ferrous scrap california
The California Department of Toxic Substances Control (DTSC) has been on a years-long campaign to impose strict standards on metal shredding plants.
Photo by Recycling Today staff.

California agency says shredder site needs cleanup

State’s DTSC says SA Recycling's Southern California shredder and export yard creates metal residue, affecting soil and water quality.

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October 22, 2021

The Sacramento, California-based Department of Toxic Substances Control (DTSC) says SA Recycling must investigate residual metal pollution levels at its metal shredding and exporting facility on Terminal Island at the Port of Los Angeles.

SA Recycling should “investigate the extent of soil, groundwater and ocean sediment contamination” on its property and an adjacent property at the site, which previously was operated by Simsmetal West LLC.

The facility has been operating since 1962, the agency says. DTSC claims its own investigations have “found metal shredder residue called light fibrous material on the pavement, in pavement cracks, on equipment and inside and over storm drains at a neighboring facility, Pasha Stevedoring & Terminals LP.”

Samples of that material exceeded hazardous waste levels for lead, cadmium and zinc, DTSC says, which adds that it has ordered SA Recycling to “curtail those releases and to develop a plan to clean up the contamination at the nearby facility.”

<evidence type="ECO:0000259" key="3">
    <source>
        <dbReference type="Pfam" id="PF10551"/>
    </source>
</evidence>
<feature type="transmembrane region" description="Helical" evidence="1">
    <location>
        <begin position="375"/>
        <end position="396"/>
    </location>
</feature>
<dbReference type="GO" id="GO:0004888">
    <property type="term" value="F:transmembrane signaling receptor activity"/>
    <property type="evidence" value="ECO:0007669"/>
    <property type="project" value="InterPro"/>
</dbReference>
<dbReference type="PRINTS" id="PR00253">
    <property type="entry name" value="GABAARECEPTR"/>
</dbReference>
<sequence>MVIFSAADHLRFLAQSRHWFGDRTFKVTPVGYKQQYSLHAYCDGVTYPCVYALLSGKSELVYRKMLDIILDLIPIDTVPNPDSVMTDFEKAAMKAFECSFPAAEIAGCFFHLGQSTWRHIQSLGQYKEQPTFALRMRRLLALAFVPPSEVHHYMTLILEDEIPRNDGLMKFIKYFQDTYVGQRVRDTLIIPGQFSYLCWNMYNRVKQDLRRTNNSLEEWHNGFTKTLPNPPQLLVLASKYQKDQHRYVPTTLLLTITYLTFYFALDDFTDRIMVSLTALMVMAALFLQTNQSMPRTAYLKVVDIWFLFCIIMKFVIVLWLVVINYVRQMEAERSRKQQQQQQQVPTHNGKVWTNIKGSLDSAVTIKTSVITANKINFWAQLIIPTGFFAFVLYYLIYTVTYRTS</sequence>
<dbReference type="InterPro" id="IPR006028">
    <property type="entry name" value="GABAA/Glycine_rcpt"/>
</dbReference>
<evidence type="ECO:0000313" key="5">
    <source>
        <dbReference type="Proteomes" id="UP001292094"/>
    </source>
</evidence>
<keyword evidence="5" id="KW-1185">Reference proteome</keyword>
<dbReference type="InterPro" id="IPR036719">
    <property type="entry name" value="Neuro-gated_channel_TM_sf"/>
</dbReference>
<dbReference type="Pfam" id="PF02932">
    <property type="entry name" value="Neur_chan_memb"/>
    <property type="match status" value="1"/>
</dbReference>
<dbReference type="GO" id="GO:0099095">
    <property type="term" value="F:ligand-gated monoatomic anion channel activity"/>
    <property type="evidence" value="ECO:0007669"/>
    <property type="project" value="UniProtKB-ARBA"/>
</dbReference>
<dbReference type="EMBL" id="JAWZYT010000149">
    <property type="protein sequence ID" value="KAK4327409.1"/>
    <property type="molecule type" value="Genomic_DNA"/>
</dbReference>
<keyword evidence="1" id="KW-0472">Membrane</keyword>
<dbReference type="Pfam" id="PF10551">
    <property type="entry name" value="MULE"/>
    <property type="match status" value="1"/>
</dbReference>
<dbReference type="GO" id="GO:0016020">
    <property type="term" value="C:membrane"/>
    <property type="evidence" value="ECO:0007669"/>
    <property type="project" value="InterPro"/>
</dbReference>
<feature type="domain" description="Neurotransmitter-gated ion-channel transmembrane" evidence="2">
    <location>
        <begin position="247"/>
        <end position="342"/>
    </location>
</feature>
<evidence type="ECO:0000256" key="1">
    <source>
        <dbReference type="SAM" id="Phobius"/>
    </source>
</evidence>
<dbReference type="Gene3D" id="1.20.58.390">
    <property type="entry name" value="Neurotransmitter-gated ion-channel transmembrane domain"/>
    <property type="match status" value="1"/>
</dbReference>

In 2017, DTSC says its inspectors “found treated metal shredder residue trapped in an outside wall” at SA Recycling and “elevated levels of zinc, copper, and lead in a huge on-site pile.” The following year, DTSC says metal shredder residue was detected in the adjacent Yusen Terminal yard and on New Dock Street to the south of the shredder yard.

The agency states, “The respondents must meet certain deadlines to take action to stop releases and submit required investigation reports to DTSC, including a workplan to determine the extent of contamination and for cleaning up the contamination they find. DTSC plans to notify the surrounding community so residents can become involved in any proposed cleanup plan.”

As the series of inspections indicates, the DTSC has made metals shredding a focus of its activities, with information about the campaign front and center on its website.

The agency previously tried to enforce emergency action against the entire sector, but that proposed action was withdrawn in September after a one-week comment period elicited feedback from the Washington-based Institute of Scrap Recycling Industries (ISRI) and other organizations.